Page 4 from 1988’s The Punisher War Journal No. 1 by Carl Potts and Jim Lee
For those early pages of Punisher, I was penciling and inking myself for the first time, which was challenging and stressful. On every page I was pushing myself and learning new techniques.
Pages 2-3 from 1990’s The Uncanny X-Men No. 268
This issue has to be one of my Top 3 favorite single issues, so this is something I did pause about including; I had second and third thoughts. I just remember drawing those first three pages with Captain America and the ninjas, trying to capture the dynamism of the character. At the time, I hadn’t drawn a lot of Cap; it was one of my first professional takes of drawing that character and then The Hand ninjas from Frank Miller’s run on Daredevil. There’s a lot of weight on your shoulders. But I had tremendous fun drawing the World War II Captain America in The Uncanny X-Men.
There are so many firsts and interesting aspects to this piece. He’s just a dynamic character, and having him face off against The Hand was an unlikely pairing. Then bringing in Wolverine before he was known as Wolverine was a bit of world-building no one expected.
Page 23 from 1991’s The Uncanny X-Men No. 275 with Scott Williams
Page 1 from 1991’s The Uncanny X-Men No. 277 with Scott Williams
Pages 18-19 from 1992’s X-Men No. 5 with Art Thibert
The X-Men was a childhood dream, getting to bring my favorite characters to life and guide their destinies and fates in the comics. When you first start in this business, you’re so close to your fan experience you’re pinching yourself. You get to draw these characters for real. You’re part of the history that is being shared around the world. It’s all driven by passion and your love of the comics and the characters you collected.
By the time I got to DC and could reflect on the world and the impact on fans, you have a different perspective. You do realize you’re creating nostalgia for future generations. In the beginning, I was just so thankful I could indulge and create and continue the stories I had in my head as a fan. The longer it goes on, you realize these stories can inspire people to seek careers in the graphic arts to become things they felt they couldn’t ever become. There was another layer of responsibility that came with that. But you don’t want it to hold you back from having fun and bringing your full creativity to it.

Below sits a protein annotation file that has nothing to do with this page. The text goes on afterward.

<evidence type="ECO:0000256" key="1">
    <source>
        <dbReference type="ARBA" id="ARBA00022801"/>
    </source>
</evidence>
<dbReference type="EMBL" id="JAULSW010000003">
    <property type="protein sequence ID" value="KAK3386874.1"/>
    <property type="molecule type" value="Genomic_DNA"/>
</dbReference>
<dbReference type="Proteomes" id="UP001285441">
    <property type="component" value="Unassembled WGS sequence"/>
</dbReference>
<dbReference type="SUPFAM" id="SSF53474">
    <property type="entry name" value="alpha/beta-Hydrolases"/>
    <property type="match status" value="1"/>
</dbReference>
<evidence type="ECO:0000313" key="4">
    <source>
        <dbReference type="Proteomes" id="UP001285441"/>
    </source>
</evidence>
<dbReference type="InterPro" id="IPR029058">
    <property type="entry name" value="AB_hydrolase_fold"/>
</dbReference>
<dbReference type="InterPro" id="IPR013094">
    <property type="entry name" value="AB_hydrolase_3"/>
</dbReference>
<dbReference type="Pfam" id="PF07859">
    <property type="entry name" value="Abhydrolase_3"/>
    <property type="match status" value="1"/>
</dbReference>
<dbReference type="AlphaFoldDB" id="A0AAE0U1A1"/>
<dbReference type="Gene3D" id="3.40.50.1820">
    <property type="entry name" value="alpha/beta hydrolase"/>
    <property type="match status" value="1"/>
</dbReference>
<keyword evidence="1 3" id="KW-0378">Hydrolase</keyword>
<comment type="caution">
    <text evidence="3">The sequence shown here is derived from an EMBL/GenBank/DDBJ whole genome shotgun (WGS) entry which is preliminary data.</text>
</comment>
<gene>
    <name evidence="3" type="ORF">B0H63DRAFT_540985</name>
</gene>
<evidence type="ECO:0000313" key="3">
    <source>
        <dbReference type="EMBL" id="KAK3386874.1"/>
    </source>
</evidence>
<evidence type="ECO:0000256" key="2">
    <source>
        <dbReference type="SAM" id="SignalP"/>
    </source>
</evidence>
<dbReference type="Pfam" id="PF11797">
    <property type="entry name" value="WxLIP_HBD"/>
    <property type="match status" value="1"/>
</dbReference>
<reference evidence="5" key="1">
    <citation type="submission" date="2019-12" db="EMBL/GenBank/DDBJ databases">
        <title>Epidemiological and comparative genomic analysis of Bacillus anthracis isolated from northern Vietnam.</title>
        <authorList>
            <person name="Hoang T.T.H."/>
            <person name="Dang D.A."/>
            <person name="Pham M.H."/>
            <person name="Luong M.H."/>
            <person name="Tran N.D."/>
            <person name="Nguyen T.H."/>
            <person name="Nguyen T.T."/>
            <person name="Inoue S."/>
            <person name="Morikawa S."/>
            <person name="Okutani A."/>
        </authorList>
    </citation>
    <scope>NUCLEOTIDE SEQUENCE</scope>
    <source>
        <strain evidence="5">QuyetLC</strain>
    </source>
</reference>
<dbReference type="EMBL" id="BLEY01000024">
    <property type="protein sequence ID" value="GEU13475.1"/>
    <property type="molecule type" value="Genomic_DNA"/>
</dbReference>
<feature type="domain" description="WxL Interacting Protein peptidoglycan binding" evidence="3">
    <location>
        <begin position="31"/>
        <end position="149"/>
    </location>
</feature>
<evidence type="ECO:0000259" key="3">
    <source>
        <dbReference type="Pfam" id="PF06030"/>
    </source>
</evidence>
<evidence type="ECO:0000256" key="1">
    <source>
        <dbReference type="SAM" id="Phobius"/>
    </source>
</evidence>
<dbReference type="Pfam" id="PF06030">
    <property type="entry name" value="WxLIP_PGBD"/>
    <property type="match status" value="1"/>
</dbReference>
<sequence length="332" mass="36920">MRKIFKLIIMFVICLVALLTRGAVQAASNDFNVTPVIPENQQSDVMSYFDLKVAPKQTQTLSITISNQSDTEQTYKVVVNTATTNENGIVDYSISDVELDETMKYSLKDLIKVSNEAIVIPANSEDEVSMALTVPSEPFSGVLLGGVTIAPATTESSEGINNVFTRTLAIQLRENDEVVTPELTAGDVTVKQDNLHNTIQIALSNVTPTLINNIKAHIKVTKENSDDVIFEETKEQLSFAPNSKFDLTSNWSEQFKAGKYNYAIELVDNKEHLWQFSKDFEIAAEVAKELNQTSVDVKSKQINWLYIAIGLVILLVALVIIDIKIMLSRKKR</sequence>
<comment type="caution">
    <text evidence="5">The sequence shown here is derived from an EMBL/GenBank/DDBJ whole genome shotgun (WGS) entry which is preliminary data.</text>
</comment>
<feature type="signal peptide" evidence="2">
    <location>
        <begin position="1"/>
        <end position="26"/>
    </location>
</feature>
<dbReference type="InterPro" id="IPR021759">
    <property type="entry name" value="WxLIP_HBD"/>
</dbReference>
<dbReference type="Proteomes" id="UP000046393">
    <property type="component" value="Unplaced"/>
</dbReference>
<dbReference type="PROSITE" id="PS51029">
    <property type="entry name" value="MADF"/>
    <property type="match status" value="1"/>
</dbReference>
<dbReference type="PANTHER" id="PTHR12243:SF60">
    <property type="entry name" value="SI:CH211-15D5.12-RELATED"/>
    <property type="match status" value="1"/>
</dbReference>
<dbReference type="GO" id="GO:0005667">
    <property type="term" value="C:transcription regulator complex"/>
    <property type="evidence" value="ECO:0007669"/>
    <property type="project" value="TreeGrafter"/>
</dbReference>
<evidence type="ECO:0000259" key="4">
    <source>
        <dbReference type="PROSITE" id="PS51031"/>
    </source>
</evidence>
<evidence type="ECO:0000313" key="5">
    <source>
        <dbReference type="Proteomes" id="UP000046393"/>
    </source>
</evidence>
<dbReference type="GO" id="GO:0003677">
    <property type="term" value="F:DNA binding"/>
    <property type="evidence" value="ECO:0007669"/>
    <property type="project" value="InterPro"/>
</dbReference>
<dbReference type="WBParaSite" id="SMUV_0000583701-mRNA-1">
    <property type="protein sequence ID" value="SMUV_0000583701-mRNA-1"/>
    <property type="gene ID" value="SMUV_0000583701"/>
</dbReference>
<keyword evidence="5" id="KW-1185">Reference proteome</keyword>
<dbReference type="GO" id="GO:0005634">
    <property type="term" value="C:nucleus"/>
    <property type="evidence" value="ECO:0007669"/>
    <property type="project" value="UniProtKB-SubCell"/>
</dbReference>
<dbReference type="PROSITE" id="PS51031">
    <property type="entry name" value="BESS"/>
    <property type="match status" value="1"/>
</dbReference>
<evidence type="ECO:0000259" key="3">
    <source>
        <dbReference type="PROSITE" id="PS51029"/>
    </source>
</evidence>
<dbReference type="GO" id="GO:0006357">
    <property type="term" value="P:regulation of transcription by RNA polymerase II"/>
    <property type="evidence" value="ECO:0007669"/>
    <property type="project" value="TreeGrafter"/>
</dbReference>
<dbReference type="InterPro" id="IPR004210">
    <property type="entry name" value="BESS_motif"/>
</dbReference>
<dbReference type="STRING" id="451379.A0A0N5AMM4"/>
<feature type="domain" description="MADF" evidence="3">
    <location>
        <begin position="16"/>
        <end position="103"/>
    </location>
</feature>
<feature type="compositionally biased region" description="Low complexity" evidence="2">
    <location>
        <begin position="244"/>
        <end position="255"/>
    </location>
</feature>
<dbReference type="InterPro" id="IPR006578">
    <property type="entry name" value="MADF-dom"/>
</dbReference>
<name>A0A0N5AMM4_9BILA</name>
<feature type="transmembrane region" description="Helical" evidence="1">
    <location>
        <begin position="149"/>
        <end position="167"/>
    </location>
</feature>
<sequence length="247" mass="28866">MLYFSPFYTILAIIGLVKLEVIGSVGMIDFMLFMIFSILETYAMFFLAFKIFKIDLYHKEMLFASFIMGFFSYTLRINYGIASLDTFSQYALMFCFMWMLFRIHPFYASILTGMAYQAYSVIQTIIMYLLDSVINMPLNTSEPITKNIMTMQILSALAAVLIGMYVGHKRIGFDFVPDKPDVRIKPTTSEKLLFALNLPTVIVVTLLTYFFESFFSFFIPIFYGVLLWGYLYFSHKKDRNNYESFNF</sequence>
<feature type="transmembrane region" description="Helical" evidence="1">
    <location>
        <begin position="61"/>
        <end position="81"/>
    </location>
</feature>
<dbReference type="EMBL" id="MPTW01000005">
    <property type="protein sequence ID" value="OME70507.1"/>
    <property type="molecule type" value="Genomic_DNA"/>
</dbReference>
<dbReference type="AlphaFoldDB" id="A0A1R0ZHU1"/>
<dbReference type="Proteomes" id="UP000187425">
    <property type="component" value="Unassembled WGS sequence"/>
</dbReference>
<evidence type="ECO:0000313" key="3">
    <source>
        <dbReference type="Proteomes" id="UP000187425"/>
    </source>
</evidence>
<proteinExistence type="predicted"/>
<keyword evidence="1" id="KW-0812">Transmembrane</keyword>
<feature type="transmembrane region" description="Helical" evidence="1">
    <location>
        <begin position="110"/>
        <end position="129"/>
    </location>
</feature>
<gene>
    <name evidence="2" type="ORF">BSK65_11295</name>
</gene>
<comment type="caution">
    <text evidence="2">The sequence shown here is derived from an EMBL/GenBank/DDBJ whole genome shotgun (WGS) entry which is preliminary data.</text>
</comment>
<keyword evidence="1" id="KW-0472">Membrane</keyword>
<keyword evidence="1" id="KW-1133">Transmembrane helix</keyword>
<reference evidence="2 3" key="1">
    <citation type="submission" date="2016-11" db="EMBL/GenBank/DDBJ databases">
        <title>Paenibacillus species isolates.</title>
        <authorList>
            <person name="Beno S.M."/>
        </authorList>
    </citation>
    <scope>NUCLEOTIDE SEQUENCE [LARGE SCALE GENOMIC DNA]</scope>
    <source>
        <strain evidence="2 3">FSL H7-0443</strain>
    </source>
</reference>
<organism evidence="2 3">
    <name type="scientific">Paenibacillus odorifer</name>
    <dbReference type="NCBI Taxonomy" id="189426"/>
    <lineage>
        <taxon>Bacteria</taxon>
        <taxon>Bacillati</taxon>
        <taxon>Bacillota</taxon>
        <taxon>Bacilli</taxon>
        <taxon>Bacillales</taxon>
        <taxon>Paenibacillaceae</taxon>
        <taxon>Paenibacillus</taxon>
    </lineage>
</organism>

Page 2 from 1993’s Deathblow No. 2
Pages 10-11 from 1996’s Deathblow No. 0
I was a huge fan of Frank Miller, and when he did Sin City he completely reinvented himself, and it was so powerful and inspirational. I couldn’t help but sit down and try to draw something influenced by that dark, heavy black-and-white effect. It was so much fun playing in that sandbox. I knew it wouldn’t be my de facto style, but as a one-off project, man, that was fun. When Sin City came out, it brought out the inner kid in me. It made your jaw drop. It’s powerful and moving, which is the definition of great art. Finding a piece of art that was life-changing when I first encountered it as a fan has been the impetus behind buying and collecting original art.
Page 16 from 2003’s Batman No. 616 “Hush: Chapter 9” with Scott Williams
Page 4 from 2003’s Batman No. 617 “Hush: Chapter 10” with Scott Williams
By the time I got to “Hush,” I felt more comfortable with my style and how I told stories. It was a focus on technique, storytelling and the introduction of watercolor. I also enjoyed playing in this DC sandbox with Batman and his rogue’s gallery. I had more confidence, more experience. All these things inform the artwork I created.
Jim Aparo was also one of my favorite Batman artists. I grew up reading DC in the 1970s and ’80s. He was my Batman artist. Neal Adams influenced him, but I had more stories drawn by Jim Aparo. Jim, Neal, Marshall Rogers, Frank Miller, David Mazzucchelli – those are the five artists who impacted the way I draw Batman.
When I started drawing Ra’s al Ghul, I talked to Scott Williams, who was a huge Neal collector and Batman aficionado, and we talked about what made Ra’s unique. At the beginning of the immutable and definitive things, he said the first time Ra’s showed up, he was creepy-looking because he didn’t have eyebrows. I heard that and tried to incorporate that, but eventually I thought it looked too weird.
ROBERT WILONSKY is a staff writer at Intelligent Collector.